Liz is a health specialist with over 20 years’ research and policy-making experience on health systems, mental health, violence against women and children. Having worked in several countries, in both government and research positions, Liz has a deep understanding of the policy process and use or research to inform policy and practice. For example, in South Africa, Liz worked for the Department of Health at both provincial and national levels in epidemiology and health information systems. In Australia she worked in mental health for the Western Australian state government. Since 2006, Liz has managed the Sexual Violence Research Initiative (SVRI), and recently with support of multiple partners, launched SVRI as an independent NGO. The SVRI, with more than 6600 members, is one of the largest networks in the field of research on violence against women and violence against children. The SVRI produces leading publications and materials; strengthens research capacity, provides research grants and technical assistance for research on violence against women in low and middle income countries; and hosts the key global biannual event in the field – the SVRI Forum. Liz is committed to research and policy-making that is women centred, ethical, equitable and partnership based. Further, through the SVRI and our partners we are reversing the global imbalance in research capacity and resources to ensure research on violence against women in low and middle income countries is led by researchers in low and middle income countries and knowledge production is driven by research priorities and needs of the global South.
Professor Heidi Stöckl
Heidi Stöckl is a Professor of Social Epidemiology and Director of the Gender Violence & Health Centre at the London School of Hygiene and Tropical Medicine with more than 20 years of experience in researching the epidemiology of intimate partner violence, violence related mortality and human trafficking, including studies on the prevalence and health effects of intimate partner violence among the general population, pregnant and older women, the global prevalence of intimate partner homicide and perpetrators of child homicide, trafficking for sexual exploitation and forced marriage in Uzbekistan and China. Dr Stöckl’s research mainly consists of large scale survey data analysis and evidence synthesis, and primary research including a randomized control trial in South Africa, cross-sectional surveys, penal file analyses and qualitative and methodological work in sub-Saharan Africa, Asia and Europe. She is currently running the first longitudinal study among adult women on intimate partner violence in sub-Saharan Africa with four waves of data collection to explore the predictors and consequences of intimate partner violence, a qualitative study on perceptions and conceptualizations of sexual harassment in Tanzania and formative work through adaptive programming to develop an intervention addressing sexual violence among adolescent boys in Nigeria. Dr Stöckl conducted the first prevalence study on intimate partner violence during pregnancy in Germany.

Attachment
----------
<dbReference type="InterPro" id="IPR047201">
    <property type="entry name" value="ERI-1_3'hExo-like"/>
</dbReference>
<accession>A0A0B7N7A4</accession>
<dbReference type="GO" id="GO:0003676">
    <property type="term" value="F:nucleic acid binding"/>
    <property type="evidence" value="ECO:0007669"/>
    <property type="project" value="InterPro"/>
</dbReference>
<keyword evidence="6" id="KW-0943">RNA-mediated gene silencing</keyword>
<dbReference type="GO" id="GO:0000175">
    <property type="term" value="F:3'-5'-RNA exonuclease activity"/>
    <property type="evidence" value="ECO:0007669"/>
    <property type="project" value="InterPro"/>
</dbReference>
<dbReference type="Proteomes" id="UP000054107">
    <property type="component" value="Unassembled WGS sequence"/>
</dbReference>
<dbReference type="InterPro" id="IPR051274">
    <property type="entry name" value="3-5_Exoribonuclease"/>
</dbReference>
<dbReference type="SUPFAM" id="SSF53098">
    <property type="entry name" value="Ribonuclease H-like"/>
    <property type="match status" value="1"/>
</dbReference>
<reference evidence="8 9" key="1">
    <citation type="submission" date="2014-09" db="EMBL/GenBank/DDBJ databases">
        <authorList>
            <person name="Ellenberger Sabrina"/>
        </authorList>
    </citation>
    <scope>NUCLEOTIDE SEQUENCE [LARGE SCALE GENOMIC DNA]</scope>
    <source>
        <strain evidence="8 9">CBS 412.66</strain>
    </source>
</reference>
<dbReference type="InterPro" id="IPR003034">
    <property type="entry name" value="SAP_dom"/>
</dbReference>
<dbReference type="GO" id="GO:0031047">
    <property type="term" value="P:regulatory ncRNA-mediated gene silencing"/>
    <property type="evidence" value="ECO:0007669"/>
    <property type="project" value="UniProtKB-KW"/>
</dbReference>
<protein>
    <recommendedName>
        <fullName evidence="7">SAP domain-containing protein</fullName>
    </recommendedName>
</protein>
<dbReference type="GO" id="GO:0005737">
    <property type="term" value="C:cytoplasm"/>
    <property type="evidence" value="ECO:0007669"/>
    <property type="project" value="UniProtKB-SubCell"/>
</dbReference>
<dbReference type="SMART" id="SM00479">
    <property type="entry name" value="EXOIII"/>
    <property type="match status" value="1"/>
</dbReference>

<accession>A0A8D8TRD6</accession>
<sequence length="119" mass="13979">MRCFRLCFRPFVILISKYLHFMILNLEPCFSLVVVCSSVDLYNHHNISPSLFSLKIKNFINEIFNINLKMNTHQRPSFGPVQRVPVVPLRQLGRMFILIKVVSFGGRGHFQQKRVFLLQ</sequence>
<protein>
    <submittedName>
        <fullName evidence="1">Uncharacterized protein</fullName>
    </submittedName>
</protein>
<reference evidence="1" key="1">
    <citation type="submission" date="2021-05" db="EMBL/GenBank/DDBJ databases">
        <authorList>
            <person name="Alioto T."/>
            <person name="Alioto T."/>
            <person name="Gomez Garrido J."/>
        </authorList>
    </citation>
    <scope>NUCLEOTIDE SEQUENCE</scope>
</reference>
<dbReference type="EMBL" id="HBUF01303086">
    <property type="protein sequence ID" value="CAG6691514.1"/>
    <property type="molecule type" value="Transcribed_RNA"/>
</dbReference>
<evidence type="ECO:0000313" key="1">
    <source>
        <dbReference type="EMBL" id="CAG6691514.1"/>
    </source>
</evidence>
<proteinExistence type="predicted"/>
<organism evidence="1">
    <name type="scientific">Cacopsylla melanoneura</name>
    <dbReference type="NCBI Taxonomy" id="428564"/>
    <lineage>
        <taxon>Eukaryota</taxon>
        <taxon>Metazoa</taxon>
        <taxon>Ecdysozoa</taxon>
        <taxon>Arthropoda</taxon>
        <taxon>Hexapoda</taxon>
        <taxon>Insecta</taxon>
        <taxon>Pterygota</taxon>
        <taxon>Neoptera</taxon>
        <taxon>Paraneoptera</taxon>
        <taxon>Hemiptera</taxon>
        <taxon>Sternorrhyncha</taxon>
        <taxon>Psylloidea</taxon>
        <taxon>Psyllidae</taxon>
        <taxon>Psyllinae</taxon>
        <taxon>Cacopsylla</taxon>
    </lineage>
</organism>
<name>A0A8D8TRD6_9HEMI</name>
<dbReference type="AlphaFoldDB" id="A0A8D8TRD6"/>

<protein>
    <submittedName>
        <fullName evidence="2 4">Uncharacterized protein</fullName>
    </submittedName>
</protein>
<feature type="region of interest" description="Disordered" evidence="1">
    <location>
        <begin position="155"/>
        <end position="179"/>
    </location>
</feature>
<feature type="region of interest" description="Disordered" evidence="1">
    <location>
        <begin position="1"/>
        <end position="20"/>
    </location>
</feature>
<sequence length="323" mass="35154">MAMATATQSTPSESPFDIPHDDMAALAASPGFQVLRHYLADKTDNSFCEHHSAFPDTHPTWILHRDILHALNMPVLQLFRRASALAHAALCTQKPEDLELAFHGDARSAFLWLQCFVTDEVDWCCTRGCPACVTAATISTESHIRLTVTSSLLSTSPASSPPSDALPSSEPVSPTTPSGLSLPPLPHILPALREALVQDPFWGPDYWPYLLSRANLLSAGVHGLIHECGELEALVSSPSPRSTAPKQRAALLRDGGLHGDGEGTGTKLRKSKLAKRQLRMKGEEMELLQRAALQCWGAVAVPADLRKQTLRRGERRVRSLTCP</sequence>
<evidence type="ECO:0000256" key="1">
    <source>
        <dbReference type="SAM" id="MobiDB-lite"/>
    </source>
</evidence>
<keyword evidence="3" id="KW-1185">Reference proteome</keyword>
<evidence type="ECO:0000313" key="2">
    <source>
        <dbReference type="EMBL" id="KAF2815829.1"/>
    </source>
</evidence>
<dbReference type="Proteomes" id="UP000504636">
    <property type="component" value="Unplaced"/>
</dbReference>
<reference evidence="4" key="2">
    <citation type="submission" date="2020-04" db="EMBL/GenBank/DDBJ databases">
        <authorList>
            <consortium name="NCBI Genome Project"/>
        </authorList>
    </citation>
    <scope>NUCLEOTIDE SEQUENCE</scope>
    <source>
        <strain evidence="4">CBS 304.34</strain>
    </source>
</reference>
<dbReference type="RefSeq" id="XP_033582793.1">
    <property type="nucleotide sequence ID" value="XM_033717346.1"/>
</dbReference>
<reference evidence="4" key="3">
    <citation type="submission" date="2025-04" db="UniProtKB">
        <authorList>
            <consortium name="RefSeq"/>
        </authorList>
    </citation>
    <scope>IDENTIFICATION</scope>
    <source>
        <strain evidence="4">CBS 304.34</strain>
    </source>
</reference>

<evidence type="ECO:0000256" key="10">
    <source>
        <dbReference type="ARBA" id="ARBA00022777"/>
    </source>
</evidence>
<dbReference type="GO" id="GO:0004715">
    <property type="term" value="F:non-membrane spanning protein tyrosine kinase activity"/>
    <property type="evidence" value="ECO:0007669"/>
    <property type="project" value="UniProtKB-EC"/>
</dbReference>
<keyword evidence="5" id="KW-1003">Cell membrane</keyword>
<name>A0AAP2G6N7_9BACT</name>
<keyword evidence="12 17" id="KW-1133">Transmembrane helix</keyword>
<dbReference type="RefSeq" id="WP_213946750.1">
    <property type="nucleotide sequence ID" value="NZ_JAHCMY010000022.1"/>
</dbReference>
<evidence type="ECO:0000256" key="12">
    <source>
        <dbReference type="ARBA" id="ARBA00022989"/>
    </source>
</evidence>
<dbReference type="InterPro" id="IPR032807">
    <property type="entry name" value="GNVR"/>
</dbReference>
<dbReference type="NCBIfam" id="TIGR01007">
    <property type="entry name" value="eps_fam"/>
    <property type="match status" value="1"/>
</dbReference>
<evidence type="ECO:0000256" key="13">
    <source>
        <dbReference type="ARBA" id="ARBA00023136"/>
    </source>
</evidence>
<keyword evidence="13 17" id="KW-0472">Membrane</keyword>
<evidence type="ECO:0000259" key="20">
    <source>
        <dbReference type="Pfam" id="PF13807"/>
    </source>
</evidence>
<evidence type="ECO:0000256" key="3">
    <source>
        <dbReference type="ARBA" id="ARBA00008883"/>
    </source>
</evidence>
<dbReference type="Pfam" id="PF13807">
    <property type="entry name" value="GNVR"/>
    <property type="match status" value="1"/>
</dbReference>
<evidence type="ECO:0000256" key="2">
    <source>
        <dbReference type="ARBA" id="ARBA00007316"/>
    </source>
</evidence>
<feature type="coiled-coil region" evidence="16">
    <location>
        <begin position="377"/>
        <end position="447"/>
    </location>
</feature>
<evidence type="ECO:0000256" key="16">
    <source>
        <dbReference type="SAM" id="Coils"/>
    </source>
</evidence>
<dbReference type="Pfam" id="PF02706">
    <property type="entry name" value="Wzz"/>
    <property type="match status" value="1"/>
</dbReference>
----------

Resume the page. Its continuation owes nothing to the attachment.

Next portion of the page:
Tesmerelna Atsbeha is a senior program officer on the Women’s Rights team at Wellspring Philanthropic Fund. Her grantmaking focus is reproductive rights in Latin America and the global prevention of Violence Against Women. She previously worked at UNWomen in the Policy Division and at Columbia University’s Mailman School of Public Health as part of the International AIDS Care and Treatment Program (ICAP). Prior to that, she was based for ten years in Eastern and Southern Africa and Latin America. During that time, she was part of Sexual and Reproductive Health research and implementation projects with UNDP, The Global Fund and several academic institutions. She bring her knowledge of the violence against women and girls research field specifically related to prevention of intimate partner violence, including relevant research institutions, leaders, civil society partners and violence prevention practitioners. She holds a BA in International Relations from Brown University, a MPH from the London School of Hygiene and Tropical Medicine; and a MA in Organizational Psychology from Columbia University.